Properly configure `typos` in `pre-commit-hooks.nix` (now `git-hooks.nix`)

Published by Philipp Schuster on

2024-04: Ongoing Upstream Discussion

There is an ongoing upstream discussion for a pull request of mine that tries to mitigate this issues of the typos integration with pre-commit-hooks.nix I present in the following. I don’t know if it is ever getting merged – many opinions, limited time, stressed maintainers, complicated edge cases, different valid variants of usage of typos, stressed me – not blaming anyone!. However, IMHO, you should configure typos as follows, and you are good to go:

Terminology & Background

  • typos is the new shining star in the sky of source code spell checkers.
  • pre-commit-hooks.nix is a seamless integration of git hooks with Nix. (It was recently renamed to git-hooks.nix upstream.)
  • pre-commit is the binary used to combine all linters, formatters, and other checkers in a single command using a .pre-commit-config.yml. This is the tool invoked by the git hooks, however, it is a standalone component.

pre-commit doesn’t need to be used with git hooks at all. In fact, pre-commit can be used as single entry into all checks without ever being used as a git hook. So, $ pre-commit run --all-files just run all checks on the repository. I use it that way and that’s perfectly valid and productive.

My Expectation

IMHO, $ pre-commit run typos [--all-files] must behave exactly like $ typos without any doubt or exception. typos is the base, pre-commit the additional convenience. Not the other way around!


  • pre-commit is meant to pass all files that should be checked to the tools as argument, such as $ some-checker-tool src/foo.c src/bar.c include/bar.h (this information comes from .pre-commit-config.yaml)
  • typos is supposed to be invoked on the tree, i.e., $ typos
    • Using a .typos.toml file one can exclude certain files or directories.
    • This is the setup I’ve seen in dozens of projects.
    • But yes, you can also invoke typos like this: $ typos src/foo.c src/bar.c include/bar.h, but this feels wrong.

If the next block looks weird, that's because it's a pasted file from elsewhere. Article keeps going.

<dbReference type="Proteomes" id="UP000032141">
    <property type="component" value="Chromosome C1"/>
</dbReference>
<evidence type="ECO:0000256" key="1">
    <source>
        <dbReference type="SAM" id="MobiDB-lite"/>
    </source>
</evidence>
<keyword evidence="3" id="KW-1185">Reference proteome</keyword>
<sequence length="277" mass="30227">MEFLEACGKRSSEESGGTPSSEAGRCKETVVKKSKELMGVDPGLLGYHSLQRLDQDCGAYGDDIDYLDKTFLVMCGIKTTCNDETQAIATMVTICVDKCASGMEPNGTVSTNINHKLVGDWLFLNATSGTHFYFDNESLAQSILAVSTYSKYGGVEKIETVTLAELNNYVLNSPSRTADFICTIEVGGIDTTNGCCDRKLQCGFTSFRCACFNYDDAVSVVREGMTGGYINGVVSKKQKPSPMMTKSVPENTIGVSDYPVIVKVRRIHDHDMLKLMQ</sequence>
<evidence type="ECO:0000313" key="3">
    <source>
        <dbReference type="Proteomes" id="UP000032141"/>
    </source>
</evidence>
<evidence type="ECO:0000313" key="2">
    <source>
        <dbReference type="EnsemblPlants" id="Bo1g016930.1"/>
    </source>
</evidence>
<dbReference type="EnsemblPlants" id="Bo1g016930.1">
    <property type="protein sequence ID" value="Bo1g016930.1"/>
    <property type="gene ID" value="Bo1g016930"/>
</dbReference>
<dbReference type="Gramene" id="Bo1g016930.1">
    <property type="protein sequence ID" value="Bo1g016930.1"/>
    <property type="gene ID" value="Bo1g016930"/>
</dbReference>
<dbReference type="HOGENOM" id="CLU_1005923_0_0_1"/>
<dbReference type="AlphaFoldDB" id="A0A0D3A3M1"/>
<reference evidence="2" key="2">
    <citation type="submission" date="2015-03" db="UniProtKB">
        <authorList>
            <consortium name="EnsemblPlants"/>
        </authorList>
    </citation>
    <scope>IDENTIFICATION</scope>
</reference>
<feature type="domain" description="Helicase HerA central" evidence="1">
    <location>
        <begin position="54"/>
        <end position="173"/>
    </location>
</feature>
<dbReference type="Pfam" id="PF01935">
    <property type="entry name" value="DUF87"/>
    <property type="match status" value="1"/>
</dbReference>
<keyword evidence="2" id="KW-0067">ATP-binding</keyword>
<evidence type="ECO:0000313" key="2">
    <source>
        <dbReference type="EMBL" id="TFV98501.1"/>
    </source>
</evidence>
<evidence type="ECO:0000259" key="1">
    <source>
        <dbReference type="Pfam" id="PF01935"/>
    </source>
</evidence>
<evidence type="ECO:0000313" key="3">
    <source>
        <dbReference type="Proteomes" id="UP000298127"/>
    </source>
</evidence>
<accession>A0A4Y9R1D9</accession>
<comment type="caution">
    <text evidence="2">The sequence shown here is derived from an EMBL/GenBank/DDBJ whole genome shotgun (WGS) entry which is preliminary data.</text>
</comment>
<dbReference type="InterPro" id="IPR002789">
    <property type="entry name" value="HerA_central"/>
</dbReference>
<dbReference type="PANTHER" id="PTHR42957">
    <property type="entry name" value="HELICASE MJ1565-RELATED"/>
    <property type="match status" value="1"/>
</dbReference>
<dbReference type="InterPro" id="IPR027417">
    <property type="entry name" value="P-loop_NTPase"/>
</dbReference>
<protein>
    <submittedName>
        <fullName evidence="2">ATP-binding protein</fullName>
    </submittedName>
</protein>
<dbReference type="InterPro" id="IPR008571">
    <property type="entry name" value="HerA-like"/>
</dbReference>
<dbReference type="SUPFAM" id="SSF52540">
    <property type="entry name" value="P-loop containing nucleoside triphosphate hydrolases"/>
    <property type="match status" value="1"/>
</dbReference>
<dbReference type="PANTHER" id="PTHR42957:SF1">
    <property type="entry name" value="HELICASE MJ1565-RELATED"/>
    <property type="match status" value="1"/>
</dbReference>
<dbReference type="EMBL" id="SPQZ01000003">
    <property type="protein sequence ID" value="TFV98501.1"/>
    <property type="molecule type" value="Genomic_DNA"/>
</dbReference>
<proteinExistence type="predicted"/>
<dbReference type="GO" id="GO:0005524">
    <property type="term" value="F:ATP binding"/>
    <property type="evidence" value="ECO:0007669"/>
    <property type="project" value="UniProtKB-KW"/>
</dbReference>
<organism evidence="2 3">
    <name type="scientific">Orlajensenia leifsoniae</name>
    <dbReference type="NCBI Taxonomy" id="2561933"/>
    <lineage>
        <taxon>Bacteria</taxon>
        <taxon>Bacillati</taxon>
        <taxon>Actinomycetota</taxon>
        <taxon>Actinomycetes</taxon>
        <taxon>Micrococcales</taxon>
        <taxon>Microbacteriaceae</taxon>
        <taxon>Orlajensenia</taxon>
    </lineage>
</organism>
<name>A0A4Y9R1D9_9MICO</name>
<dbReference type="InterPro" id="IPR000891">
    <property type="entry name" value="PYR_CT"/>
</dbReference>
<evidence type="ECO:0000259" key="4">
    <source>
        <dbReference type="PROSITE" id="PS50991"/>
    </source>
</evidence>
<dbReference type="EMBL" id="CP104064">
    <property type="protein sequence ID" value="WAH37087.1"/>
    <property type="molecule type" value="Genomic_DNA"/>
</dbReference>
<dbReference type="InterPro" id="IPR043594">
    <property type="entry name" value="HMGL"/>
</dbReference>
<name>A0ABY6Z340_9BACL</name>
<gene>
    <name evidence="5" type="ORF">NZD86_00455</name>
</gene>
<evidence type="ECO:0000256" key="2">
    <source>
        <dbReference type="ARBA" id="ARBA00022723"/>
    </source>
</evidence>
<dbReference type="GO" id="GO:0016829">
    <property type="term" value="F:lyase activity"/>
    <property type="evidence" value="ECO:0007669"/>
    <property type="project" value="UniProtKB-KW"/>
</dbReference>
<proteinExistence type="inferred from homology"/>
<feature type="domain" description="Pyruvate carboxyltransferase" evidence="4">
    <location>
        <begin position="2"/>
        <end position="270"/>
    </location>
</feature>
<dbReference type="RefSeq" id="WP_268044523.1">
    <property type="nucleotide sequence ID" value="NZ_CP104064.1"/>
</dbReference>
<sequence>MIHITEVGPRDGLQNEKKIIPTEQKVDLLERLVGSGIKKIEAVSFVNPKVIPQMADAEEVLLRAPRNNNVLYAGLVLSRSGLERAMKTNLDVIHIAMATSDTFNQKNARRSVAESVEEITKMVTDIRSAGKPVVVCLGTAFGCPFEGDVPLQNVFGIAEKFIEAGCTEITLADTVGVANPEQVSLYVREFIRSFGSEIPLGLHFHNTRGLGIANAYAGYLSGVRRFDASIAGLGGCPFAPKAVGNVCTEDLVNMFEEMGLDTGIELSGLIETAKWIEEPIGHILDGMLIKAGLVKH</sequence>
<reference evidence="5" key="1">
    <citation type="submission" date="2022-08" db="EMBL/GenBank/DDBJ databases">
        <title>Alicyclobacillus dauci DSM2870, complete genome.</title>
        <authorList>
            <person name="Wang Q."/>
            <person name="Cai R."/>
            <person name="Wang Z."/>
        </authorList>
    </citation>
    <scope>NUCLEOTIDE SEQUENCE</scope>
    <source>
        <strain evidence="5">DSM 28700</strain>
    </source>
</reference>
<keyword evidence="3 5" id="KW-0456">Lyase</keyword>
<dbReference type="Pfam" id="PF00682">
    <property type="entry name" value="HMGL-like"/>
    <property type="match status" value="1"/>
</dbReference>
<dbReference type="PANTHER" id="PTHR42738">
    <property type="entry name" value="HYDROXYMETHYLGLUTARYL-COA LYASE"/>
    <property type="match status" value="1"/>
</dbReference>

• typos has a massive memory and CPU usage when thousands of files are passed to it as argument, even when the typos-flag --force-excluded is used
  • pre-commit-hooks.nix is structured in a way that it can’t use the excludes of the .typos.toml file (my PR is trying to fix that)
  • Just setting pass_filenames = false as default got negative feedback upstream
  • typos exclude rules uses globs whereas pre-commit uses regex. This makes the implementation harder.
  • I have a project where over 70.000 files in a folder are excluded in .typos.toml. However, pre-commit-hooks.nix creates a .pre-commit-config.yaml file that instructs pre-commit to pass ALL OF THEM to typos which let my computer explode
  • Again, I do not use the git hooks but pre-commit as centralized binary to run all checks. With the current default upstream definitions how pre-commit should invoke typos, I can’t run pre-commit run [typos] --all-files without additional configuration.

But again. It is entirely unacceptable and counter-intuitive that $ pre-commit typos --all-files behaves differently from running just $ typos with a proper .typos.toml.

Conclusion, Outlook, and Solutions

There is no one to blame for the stuck upstream discussion, just an unfortunate situation and people that use typos in different ways. I don’t think it is worth it spending more time in this time sink upstream. (Locally applicable) solutions to this problem are:

  • The typos utility should be fixed to not explode your PC when it receives that many arguments (I never investigated this, and I do not have the capacity to, unfortunately)
  • Setting hooks.typos.pass_filenames = false is perfectly fine IMHO. Just let typos figure out the excludes by itself by reading its configuration file.
  • Otherwise, you can set hooks.typos.excludes = (builtins.fromTOML (builtins.readFile ../.typos.toml).files or { }).extend-exclude or [ ]); as long as your excludes do not use globs (*).

So the following code snippet shows my solution (broken down to what’s relevant). For simplicity, the code snipped uses a Nix channel to fetch nixpkgs:

  pkgs = import <nixpkgs> { };
  # Commit ID from 2024-01-08
  pre-commit-hooks = import (builtins.fetchTarball "");
# Configured with the module options defined in `modules/pre-commit.nix`: {
  src = ./.;

  # Set the pkgs to get the tools for the hooks from.
  tools = pkgs;

  hooks = {
    typos = {
      enable = true;
      pass_filenames = false;
      # As this is a string and not a Nix Path upstream, the excludes can
      # never be evaluated by pre-commit-hooks.nix.
      settings.configPath = ".typos.toml";

It is unfortunate that such a (IMHO) basic thing became such a time sink. However, I hope I could help you.

Philipp Schuster

Hi, I'm Philipp and interested in Computer Science. I especially like low level development, making ugly things nice, and de-mystify "low level magic".


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